Jim

Allen

Jim Allen

Jim Allen’s Biography

Discipline:
Visual Artist
Awards:
Icons 2015
Highlight:
Jim Allen, MNZM, has been developing his artistic practice since the 1950’s and was a pioneer of Post-Object Art in New Zealand in the 1970’s. Jim is largely regarded as the most influential art educator of his generation both in New Zealand and Australia.

Jim was born in Wellington in 1922. In 1945, after serving in the Second World War, Jim undertook art studies at Perugia University and Instituto d’Arte Florence, Italy. In 1948 Jim gained a Diploma of Fine Arts from Canterbury University and in 1951, he become an Associate of the Royal College of Art, London.

From 1953 to 1959 he worked in the NZ Department of Education as Field Officer to the Northern Maori Experimental Art Project followed by a position as Liaison Organiser to secondary schools. In 1960 he joined the staff at Elam School of Fine Arts, Auckland University as Associate Professor. His transformation of the sculpture department at the Elam School of Art occupies an almost legendary place in the history of contemporary art in New Zealand. In 1977-1987 he became Founding Head, School of Art, Sydney College of the Arts, University of Sydney.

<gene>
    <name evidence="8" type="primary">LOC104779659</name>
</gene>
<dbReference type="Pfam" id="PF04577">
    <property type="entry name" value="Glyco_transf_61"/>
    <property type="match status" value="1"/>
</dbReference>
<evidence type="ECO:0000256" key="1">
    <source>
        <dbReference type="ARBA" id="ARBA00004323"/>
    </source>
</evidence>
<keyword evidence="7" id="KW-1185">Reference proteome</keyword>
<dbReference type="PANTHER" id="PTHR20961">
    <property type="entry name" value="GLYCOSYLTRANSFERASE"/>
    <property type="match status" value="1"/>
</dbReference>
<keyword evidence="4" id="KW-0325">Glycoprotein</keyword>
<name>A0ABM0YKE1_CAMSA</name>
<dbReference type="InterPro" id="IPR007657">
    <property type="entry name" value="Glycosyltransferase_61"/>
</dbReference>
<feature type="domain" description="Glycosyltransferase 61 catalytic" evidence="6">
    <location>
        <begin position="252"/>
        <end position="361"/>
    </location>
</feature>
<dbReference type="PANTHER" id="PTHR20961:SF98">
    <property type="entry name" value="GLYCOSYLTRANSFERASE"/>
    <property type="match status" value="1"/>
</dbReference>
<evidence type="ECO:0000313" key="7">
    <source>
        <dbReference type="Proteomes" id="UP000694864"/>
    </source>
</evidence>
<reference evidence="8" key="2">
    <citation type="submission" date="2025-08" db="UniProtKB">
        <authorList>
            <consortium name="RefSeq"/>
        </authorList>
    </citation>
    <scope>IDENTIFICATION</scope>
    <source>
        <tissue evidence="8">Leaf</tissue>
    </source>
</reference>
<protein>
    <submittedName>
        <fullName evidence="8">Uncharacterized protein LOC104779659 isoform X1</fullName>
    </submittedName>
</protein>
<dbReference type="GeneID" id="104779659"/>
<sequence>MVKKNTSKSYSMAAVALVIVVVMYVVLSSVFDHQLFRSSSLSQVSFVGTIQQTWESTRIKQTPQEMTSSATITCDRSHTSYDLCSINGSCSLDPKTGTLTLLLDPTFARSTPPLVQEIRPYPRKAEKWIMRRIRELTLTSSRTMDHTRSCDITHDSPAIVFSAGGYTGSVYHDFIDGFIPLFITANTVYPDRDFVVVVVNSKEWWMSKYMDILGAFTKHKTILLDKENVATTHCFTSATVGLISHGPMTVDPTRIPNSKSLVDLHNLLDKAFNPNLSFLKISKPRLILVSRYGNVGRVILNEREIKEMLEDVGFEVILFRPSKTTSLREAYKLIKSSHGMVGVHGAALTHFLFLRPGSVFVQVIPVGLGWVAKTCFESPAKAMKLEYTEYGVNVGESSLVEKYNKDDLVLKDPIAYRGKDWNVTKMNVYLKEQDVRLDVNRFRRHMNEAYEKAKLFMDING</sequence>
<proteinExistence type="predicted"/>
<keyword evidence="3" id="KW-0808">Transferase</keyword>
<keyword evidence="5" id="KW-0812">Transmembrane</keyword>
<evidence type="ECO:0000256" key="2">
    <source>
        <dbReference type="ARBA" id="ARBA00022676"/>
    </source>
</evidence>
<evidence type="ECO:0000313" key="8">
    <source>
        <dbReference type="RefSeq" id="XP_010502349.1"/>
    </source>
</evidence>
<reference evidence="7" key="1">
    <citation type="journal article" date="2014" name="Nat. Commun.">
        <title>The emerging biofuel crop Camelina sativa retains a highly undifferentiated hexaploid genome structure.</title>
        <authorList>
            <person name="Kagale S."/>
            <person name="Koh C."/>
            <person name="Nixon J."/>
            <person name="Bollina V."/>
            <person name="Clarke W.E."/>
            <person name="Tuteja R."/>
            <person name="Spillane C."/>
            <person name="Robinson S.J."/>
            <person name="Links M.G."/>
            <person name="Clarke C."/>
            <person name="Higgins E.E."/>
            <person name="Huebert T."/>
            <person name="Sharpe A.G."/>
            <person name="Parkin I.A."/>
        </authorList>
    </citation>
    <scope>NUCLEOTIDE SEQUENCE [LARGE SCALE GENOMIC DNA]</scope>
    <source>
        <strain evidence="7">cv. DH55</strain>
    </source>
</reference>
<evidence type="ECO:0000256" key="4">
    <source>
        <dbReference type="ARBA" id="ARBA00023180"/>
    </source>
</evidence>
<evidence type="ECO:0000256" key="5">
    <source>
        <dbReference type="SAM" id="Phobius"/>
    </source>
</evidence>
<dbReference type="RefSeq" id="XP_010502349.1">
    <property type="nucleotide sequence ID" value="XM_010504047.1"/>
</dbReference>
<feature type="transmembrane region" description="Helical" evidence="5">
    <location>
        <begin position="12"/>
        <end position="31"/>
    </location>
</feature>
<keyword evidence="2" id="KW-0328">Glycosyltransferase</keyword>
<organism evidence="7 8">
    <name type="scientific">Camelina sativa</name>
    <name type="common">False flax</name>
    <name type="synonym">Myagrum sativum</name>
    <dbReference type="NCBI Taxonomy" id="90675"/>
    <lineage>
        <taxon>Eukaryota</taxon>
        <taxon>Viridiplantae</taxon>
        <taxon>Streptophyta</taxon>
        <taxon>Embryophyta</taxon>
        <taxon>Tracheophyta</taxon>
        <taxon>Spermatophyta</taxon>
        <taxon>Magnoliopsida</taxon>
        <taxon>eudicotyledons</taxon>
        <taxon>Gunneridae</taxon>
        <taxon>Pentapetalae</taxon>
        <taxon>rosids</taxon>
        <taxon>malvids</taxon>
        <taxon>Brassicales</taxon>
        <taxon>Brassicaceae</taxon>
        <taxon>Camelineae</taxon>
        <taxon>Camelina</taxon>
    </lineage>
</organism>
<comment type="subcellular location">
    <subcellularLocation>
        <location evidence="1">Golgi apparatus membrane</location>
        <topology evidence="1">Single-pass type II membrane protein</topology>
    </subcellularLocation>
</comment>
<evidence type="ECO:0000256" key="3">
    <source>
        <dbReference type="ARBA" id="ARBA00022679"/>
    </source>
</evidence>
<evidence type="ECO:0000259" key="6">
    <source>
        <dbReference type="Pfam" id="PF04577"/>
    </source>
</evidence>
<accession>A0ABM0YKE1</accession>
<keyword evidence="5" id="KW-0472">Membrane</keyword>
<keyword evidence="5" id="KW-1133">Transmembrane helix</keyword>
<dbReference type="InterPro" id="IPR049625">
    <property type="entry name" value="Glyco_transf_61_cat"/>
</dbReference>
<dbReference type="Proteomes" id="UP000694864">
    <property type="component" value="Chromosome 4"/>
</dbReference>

Poetry for Chainsaws at the Experimental Art Foundation, Adelaide 1976.

In 1976 he was among the early exhibitors at the Experimental Art Foundation in Adelaide, South Australia. Since 2000, Allen (under Michael Lett) has since re-staged a number of early works, such as the three-part Contact, (1974), the two-part O-AR (1974), Poetry for Chainsaws (1976), News (1976), Planting a Native (1976), in Adelaide, Sydney, Auckland, New Plymouth and Wellington. More recent video works have been shown widely in America, Germany, France, Netherlands and Auckland.

His work is included in collections of the British Council; the Royal College of Art, London: Santa Barbara Art Gallery, California; Mildura Arts Centre, Mildura Australia; Osaka City Library, Osaka, Japan; Govett-Brewster Art Gallery, New Plymouth; Auckland City Art Gallery, Auckland; the Chartwell collection; Otago University, Otago: Museum of New Zealand Te Papa Tongarewa, Wellington, New Zealand.

Milestones & Awards